A 10-minute hailstorm on her prairie grain farm at harvest was all it took for Megz Reynolds to experience traumatic loss.
After a season’s labours, 90 per cent of her crop was destroyed in minutes.
Then she learned some insurance policies wouldn’t pay out quite the way her family expected.
“Nothing in my life had prepared me for the type of devastation in such a short period of time,” said Reynolds of the hailstorm affecting her crop.
“At that time, I felt like I was digging my own grave to follow my dreams, and that my only value to my family was in my life insurance policy.
“I wasn’t suicidal, but I felt like I was a complete failure as a farmer, spouse, and mother.”
Reynolds, now executive director of the Do More Agricultural Foundation, said the story of how her mental health was particularly impacted after the storm is just one example of the stress agricultural producers often face. It also demonstrates why it’s important for health professionals to have an understanding of the agricultural industry.
“When I reached out for support, I had a good friend outside of the industry compare my loss to the loss of a backyard garden [hit by] hail. In that moment, I felt like no one could understand what I was going through or support me.
“I shut down, stopped talking about it, and buried my feelings.”
Later that year, she started blogging about farming and sharing her experiences and challenges on social media, looking to connect with other farmers that had been through similar experiences.
Unfortunately, stigma still exists in recognizing mental health issues among the often-stoic group, said Reynolds.
That’s why Do More is teaming up with RhPAP to start a conversation with health professionals so they foster a better understanding of the agricultural industry and its corresponding stressors and mental health challenges, and provide support.
“We need to get agriculture to the point where people don’t think twice about reaching out for help when they need it.”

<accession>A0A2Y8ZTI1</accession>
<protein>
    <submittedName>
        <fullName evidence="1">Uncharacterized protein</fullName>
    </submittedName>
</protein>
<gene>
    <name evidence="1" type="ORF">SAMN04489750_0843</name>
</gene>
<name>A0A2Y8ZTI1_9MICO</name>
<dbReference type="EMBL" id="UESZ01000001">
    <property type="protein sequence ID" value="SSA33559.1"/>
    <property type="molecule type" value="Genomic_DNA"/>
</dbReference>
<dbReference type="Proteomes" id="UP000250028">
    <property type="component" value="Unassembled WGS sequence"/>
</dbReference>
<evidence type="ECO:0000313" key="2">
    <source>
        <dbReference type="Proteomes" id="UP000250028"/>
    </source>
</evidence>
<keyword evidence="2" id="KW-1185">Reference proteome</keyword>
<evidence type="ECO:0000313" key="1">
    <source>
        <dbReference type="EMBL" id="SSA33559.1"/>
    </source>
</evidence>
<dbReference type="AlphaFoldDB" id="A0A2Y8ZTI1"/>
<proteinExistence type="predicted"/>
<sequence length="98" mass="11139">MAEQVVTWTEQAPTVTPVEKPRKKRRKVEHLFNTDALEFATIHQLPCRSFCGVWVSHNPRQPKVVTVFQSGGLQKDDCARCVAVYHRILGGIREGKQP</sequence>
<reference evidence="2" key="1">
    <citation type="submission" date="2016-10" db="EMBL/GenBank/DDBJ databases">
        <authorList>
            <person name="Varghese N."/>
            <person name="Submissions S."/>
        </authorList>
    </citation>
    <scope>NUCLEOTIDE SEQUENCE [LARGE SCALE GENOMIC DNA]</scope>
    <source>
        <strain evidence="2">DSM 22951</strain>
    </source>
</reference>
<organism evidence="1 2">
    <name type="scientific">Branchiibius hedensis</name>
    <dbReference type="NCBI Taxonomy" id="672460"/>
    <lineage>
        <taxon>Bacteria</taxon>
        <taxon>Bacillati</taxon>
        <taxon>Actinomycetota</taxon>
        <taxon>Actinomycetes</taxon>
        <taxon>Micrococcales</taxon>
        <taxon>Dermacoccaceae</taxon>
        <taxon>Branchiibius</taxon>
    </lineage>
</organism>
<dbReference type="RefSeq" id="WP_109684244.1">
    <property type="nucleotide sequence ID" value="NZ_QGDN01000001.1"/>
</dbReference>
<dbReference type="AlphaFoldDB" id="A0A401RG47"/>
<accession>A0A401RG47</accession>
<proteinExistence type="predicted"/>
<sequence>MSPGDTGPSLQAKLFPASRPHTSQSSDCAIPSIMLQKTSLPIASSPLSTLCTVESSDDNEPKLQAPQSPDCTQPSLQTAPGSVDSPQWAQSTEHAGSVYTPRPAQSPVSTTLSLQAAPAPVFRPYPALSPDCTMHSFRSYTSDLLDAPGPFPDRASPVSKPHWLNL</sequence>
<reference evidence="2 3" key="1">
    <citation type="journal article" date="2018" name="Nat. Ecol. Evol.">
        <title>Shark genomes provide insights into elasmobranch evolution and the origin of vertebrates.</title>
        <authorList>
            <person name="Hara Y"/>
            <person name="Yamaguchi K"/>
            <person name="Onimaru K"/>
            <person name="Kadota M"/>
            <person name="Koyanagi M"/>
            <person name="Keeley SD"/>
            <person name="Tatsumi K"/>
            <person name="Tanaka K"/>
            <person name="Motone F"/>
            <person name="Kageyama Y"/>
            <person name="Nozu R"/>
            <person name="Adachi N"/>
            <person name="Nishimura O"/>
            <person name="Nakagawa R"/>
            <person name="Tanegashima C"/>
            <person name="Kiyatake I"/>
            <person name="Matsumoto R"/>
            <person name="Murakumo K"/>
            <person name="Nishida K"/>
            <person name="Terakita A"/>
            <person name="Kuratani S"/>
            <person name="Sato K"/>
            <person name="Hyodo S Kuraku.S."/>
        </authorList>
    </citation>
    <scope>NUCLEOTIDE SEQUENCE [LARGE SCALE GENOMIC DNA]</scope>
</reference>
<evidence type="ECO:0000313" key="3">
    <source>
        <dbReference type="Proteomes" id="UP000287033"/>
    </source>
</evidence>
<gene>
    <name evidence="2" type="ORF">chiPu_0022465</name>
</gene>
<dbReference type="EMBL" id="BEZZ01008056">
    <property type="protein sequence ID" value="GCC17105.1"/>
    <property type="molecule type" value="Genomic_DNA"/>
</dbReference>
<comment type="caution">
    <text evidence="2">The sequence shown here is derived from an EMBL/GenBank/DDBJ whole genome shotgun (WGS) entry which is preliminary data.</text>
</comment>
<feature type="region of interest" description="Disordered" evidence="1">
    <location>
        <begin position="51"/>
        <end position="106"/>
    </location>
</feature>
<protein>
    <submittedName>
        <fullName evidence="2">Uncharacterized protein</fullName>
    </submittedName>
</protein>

— Megz Reynolds
The course, which qualifies for professional development credit, is designed for registered social workers, psychologists, registered nurses, nurse practitioners, and physicians or equivalent mental health/health professionals.
The four-module course provides an introduction to the agricultural industry and the stress that is somewhat unique to the profession. Health professionals will learn about the different personalities they may encounter among producers and strategies on how to connect with farmers to help them understand and manage stress.
Producers often face issues unlike those in other industries, said Reynolds. Some feel an obligation to continue working the land that’s been in their family for generations.
World issues can also have a sudden impact—48 hours after the Ukrainian war started diesel fuel and fertilizer prices skyrocketed just as seeding began.
And then there’s the unpredictable weather.
While farmers are renowned as a proud, tough, and resilient group, a University of Guelph study released before the pandemic showed an industry struggling with mental health issues.
“Thirty-five per cent of farmers met the classification for depression, 58 per cent of farmers met the classification for anxiety, and 35 per cent of farmers met the classification for high stress,” said Reynolds of the study.
At one of the first in-person agricultural shows after the pandemic, Reynolds was saddened to personally hear so many attendees relate stories of losing someone to death by suicide.
“We knew things were bad, but we didn’t realize things were so bad,” said Reynolds, noting 90 per cent of her conversations mentioned a death to suicide and 50 to 60 of those cases happened recently.
Reynolds, who married into the farming business, said between 96 to 98 per cent of farms remain family owned after four to six generations.
“While the majority of farms are still family owned and operated, they are also incorporated because they are a business. Often the current generation doesn’t have retirement plans outside of selling the farm so they sell that farm back to whoever in the family is going to take it on. And every time the cost of that farm goes up.
“Then the farmer takes on millions of dollars of debt to keep going. The stress of keeping the multi-generational family legacy alive is very real.”
The Do More Agricultural Foundation, a Canadian charity, formed four years ago as a resource centre for people connected to the agricultural industry.
Today, its website features information on where to find support and wellness tips, and the foundation offers courses to those connected to the industry.
“Our focus is on breaking the stigma external and internal, making sure people know where resources are, what resources exist, and creating educational opportunities.”
About 400 health professionals have taken the course since its launch in January 2022.
“This training provided such beneficial insight into an often-overlooked group within our community regarding mental health,” said one participant.
“We need to get agriculture to the point where people don’t think twice about reaching out for help when they need it,” said Reynolds.
“In order to do that, we need to make sure that mental health professionals understand the industry and are able to support those in the industry so that when they reach out, we’re able to form that therapeutic relationship and continue working with that person.”
— Lorena Franchuk